Students answer call of the jingle
A month ago, Rashi Bajaj, 21, got a call from an agency to feature in an advertisement for a mobile phone service. "While we were shooting for the advertisement, we knew immediately that it would catch on. I think what works about ads like these is that they connect with people, and every student can relate to its lyrics," said the south Mumbai college student.mumbai Updated: Sep 05, 2011 01:34 IST
A month ago, Rashi Bajaj, 21, got a call from an agency to feature in an advertisement for a mobile phone service. "While we were shooting for the advertisement, we knew immediately that it would catch on. I think what works about ads like these is that they connect with people, and every student can relate to its lyrics," said the south Mumbai college student.
Bajaj's intuition was spot on. She was featured in the new 'Har ek friend zaroori hota hai' Airtel advertisement, which has since gone viral on the internet and across college campuses.
The catchy and clever jingle has feverishly occupied the minds and Facebook walls of college students across the country as it celebrates friendship in a realistic manner. It urges one to constantly be in touch with friends from different walks of life, cashing in on the social networking addiction.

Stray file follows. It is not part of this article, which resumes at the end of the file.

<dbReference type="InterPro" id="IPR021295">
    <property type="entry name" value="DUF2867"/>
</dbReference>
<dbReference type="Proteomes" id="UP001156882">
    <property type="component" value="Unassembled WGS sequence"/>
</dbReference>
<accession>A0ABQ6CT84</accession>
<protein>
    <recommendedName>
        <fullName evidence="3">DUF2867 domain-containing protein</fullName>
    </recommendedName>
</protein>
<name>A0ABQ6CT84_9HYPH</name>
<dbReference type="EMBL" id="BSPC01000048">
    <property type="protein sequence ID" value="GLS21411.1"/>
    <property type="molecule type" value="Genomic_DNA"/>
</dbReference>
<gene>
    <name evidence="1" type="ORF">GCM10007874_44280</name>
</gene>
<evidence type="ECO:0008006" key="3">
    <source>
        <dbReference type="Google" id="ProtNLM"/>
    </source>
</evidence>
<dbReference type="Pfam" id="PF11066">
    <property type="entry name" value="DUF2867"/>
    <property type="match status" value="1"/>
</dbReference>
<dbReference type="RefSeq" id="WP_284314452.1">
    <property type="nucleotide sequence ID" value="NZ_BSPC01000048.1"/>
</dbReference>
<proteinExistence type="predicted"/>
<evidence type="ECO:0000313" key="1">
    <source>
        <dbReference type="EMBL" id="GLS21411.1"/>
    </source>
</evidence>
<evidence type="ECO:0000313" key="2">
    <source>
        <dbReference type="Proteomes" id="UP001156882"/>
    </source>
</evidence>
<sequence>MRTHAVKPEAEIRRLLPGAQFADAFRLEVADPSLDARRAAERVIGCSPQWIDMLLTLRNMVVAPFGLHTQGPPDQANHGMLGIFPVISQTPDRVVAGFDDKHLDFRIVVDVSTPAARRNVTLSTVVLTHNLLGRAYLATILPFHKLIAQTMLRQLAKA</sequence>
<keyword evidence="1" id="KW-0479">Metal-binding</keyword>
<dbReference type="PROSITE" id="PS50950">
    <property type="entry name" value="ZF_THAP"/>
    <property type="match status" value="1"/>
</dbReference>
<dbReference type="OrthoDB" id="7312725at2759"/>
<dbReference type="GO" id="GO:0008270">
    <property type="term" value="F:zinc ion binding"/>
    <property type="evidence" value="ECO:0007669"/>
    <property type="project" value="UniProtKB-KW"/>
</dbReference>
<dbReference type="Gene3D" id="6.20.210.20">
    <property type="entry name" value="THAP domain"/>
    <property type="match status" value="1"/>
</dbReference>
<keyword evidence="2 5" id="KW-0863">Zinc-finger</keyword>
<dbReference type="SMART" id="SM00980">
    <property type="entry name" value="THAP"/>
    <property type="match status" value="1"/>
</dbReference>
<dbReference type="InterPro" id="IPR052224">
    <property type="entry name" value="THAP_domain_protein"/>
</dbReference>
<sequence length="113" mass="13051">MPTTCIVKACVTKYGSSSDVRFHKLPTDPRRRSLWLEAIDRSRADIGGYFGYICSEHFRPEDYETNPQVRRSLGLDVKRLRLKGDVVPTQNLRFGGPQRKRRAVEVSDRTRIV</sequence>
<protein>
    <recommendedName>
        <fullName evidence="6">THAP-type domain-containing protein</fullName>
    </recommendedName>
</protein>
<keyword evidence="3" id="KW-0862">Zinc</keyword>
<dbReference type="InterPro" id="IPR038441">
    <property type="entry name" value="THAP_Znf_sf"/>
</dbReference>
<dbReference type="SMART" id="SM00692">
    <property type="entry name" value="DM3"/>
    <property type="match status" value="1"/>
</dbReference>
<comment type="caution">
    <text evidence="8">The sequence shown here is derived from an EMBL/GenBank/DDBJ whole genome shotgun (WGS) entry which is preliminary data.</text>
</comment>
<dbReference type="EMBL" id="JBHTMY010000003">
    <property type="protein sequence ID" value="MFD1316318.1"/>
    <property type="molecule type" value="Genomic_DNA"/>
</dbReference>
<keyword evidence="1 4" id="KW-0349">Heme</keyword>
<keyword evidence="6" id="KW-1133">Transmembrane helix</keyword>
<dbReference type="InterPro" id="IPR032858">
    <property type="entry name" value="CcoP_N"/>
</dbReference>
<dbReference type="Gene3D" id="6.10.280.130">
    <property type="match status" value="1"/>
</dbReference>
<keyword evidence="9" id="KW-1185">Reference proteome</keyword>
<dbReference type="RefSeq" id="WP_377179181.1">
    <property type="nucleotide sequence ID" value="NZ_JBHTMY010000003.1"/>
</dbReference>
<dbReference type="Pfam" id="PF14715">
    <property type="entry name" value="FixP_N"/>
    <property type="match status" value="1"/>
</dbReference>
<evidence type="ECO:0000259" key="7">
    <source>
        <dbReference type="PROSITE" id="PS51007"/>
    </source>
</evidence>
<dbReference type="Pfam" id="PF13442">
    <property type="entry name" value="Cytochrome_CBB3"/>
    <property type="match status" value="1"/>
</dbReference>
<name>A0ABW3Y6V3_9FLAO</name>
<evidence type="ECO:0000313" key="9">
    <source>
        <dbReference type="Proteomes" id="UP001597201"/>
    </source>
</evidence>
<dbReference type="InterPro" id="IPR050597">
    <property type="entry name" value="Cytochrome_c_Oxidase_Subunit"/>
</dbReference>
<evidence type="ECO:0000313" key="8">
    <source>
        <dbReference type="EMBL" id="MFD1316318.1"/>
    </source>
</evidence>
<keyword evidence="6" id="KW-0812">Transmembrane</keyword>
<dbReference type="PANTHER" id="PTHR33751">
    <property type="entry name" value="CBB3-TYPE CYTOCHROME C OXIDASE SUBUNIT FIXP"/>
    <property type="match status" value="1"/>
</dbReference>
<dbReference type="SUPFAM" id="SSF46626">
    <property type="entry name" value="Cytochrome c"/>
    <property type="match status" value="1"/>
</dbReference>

"Most of these mobile ads are about social networking or instant messenger deals as it is a new idea to be in touch with friends all the time. Constantly talking to friends about everything makes people feel more secure," said Karunika Kardak, 19, a student of St. Xavier's College, Dhobi Talao. "Social networking is about telling everyone everything. The greater the number of people who like your status, the more you feel like a mini-celebrity, and the advertisers cash in on this feeling," added Kardak.
Similar advertisements emphasising the importance of phones in having an active social life and love life have flooded the market in recent times. However, according to students, a memorable tune does not always tempt them to actually buy the product the ad is selling.
Arushi Sethi, 17, has over 250 contacts on her Blackberry messenger and is happy with her mobile Internet plan, regardless of the slew of advertisements that are pushing for different deals. "Personally I think many of these ads are very catchy, but really do not bring out the package that they wanted to promote. People will remember the song and may even post it on their friends' walls, but I doubt that they will actually switch to the plan that that is being advertised," said the student of Jai Hind College.
While students claim that these advertisements may not affect their consumer behaviour, it is clear that every mobile company is appealing to the youth as an emerging, untapped market. "As the industries are moving towards profitability, they are starting to look into urban segments and the youth is easy to influence in terms of advertising. With the coming in of smart phones and applications oriented toward younger users, there is almost a herd effect of companies targeting them," said Santosh Desai, CEO of Futurebrands.